Uber’s Dismissive Treatment of Sexism Is All Too Typical in Corporate America
The Washington Post
Uber has suffered a spate of bad publicity in recent days after allegations of harassment and discrimination from a former software engineer.
In a blog post, Susan Fowler described being propositioned by her supervisor within weeks of starting her job...
Donald Trump's Conflicts of Interest Leave Him Vulnerable
As it stands, Trump’s failure to address his conflicts means that he remains exposed to the possibility of a full-blown conflicts-of-interest scandal. All it would take is for President Trump to have another conversation with British politicians about those pesky wind farms near his golf course in Scotland, this time from the Oval Office.
Yes, it would be a blow to the office of the presidency. But on the upside, it would — to borrow the President’s favored phrase — make ethics great again.
How timekeeping software helps companies nickel and dime their workers
The Conversation online
If you work on an hourly basis, you may not have given much thought to what happens to your hours after you log out of your workstation. You might assume those hours are simply converted into dollars and show up on your paycheck.
However, there are a lot of ways employers can manipulate your time using timekeeping software, some of which are legal and others highly questionable.
Timekeeping Software Can Disadvantage Hourly Workers
University of Oregon, School of Law online
A new study by Elizabeth Tippett of the University of Oregon School of Law finds that timekeeping software for managing employee hours could undermine compliance with wage and hour laws. The study, “When Timekeeping Software Undermines Compliance,” is published in the Yale Journal of Law and Technology and is co-authored by Charlotte S. Alexander of Georgia State University, and Zev Eigen of Littler Mendelson...
Electronic timekeeping is a ubiquitous feature of the modern workplace. Time and attendance software enables employers to record employees’ hours worked, breaks taken, and related data to determine compensation. Sometimes this software also undermines wage and hour law, allowing bad actor employers more readily to manipulate employee time cards, set up automatic default rules that shave hours from employees’ paychecks, and disguise edits to records of wages and hours. Software could enable transparency, but when it serves to obfuscate instead, it misses an opportunity to reduce costly legal risk for employers and protect employee rights. This article examines thirteen commonly used timekeeping programs to expose the ways in which software innovation can erode compliance. Drawing on insights from the field of behavioral compliance, we explain how the software presents subtle situational cues that can encourage and legitimize wage theft. We also examine gaps in the Fair Labor Standards Act’s recordkeeping rules – unchanged since the 1980s – that have created a regulatory vacuum in which timekeeping software has developed. Finally, we propose a series of reforms to those recordkeeping requirements that would better regulate timekeeping data and software systems and encourage wage and hour law compliance across workplaces.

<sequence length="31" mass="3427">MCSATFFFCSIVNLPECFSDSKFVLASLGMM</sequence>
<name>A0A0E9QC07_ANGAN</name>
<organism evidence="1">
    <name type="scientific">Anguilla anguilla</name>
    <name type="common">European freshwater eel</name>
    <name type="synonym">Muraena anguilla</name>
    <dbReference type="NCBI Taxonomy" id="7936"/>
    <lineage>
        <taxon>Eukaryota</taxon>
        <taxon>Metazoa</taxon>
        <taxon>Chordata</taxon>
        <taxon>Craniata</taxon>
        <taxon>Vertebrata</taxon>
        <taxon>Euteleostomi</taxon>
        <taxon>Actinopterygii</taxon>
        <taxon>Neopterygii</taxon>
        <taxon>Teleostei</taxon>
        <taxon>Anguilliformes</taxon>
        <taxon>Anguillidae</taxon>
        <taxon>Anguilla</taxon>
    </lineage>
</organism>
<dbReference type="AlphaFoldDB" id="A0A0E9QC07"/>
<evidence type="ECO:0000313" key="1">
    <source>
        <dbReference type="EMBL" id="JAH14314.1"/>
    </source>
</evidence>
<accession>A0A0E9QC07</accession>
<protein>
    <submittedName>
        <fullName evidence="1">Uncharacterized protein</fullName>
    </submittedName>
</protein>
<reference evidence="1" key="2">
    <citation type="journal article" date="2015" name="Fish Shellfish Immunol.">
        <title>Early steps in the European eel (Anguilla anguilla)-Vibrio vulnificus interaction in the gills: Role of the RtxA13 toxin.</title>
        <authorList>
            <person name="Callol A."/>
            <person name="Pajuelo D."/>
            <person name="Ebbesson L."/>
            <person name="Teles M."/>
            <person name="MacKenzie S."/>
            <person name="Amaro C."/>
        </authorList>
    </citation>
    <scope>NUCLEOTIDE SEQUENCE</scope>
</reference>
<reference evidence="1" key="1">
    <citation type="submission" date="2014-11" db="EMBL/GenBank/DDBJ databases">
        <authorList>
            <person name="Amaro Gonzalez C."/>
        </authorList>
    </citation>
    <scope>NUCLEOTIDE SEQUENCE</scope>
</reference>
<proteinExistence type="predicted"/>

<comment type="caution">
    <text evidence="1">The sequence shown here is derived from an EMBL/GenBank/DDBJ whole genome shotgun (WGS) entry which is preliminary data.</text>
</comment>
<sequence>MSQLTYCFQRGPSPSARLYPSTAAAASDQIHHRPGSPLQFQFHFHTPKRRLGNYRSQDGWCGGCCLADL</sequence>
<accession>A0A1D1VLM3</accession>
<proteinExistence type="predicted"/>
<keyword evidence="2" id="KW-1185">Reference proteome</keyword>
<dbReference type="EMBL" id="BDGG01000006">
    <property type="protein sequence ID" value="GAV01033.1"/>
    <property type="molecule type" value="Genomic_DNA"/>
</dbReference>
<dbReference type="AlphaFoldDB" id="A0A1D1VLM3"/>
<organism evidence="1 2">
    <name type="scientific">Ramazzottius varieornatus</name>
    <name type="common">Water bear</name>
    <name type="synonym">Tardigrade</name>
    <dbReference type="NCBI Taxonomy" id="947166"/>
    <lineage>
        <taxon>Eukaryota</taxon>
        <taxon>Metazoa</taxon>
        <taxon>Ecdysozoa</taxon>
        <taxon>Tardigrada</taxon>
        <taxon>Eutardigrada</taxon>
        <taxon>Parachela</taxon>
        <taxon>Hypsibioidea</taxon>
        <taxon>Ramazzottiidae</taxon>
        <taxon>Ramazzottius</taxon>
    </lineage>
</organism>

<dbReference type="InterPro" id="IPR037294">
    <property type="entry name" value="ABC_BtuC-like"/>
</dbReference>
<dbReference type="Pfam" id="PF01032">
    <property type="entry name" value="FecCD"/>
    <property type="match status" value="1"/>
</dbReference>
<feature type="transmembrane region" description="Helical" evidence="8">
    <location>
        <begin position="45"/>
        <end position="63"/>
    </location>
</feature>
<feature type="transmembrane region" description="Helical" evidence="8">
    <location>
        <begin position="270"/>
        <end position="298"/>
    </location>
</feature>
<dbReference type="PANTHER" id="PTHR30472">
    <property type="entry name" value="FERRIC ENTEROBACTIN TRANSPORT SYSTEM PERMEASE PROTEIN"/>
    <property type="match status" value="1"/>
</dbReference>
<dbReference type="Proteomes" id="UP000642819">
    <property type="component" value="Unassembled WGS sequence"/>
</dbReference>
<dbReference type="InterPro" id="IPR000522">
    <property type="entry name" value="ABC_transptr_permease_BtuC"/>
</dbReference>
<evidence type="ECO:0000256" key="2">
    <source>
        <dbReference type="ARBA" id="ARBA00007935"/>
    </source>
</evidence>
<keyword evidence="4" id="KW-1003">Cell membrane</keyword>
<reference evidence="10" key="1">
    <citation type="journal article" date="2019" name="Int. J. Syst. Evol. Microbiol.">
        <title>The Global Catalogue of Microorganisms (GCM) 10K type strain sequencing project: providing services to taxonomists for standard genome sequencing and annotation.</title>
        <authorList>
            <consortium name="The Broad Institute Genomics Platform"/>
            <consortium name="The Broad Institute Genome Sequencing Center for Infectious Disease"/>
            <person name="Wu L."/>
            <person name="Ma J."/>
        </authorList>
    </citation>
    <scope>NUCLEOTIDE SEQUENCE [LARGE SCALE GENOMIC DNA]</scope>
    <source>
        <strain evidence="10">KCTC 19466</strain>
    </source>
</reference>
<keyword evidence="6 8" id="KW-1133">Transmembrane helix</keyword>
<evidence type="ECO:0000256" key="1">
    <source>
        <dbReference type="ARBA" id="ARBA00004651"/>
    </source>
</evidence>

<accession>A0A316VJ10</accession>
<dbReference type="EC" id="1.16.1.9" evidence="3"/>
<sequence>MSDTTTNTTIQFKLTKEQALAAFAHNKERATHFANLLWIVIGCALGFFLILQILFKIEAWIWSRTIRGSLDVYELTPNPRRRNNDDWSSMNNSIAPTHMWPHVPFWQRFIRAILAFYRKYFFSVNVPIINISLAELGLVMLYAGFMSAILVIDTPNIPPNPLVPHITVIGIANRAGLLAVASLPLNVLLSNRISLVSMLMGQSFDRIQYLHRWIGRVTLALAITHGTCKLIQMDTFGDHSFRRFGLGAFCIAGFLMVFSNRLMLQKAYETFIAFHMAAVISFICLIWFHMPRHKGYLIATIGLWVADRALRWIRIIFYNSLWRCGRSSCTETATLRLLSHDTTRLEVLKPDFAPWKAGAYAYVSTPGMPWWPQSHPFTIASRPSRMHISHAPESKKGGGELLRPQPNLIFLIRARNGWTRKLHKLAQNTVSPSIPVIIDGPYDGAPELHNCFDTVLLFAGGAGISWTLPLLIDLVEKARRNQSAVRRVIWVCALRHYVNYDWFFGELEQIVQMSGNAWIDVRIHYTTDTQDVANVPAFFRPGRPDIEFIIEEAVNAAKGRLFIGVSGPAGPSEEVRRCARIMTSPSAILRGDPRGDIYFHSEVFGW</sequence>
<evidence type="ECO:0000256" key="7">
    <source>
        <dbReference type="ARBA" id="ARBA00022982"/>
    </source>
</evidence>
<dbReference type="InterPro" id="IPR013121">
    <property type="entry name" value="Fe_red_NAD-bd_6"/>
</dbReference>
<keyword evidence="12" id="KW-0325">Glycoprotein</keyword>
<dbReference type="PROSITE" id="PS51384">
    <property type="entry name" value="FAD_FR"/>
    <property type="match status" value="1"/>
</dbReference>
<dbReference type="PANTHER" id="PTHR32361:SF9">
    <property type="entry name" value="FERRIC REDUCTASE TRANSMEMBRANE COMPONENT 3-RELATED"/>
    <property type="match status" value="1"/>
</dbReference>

This preliminary study examines whether the presence or absence of certain terms in a company’s form contracts can reveal its level of litigation risk.
Attorneys sponsor television advertisements that include repeated warnings about adverse drug events to solicit consumers for lawsuits against drug manufacturers. The relationship between such advertising, safety actions by the US Food and Drug Administration (FDA), and healthcare use is unknown.
Although ostensibly about civil procedure, the Supreme Court decision in Dukes v. Wal-Mart garnered considerable attention from the media, businesses, and commentators alike. It was the largest employment class action lawsuit in American history, consisting of approximately ...
Employment law has traditionally protected whistleblowers through anti-retaliation remedies, which provide whistleblowers with a cause of action against their employers if they suffer retaliation for their protected disclosure...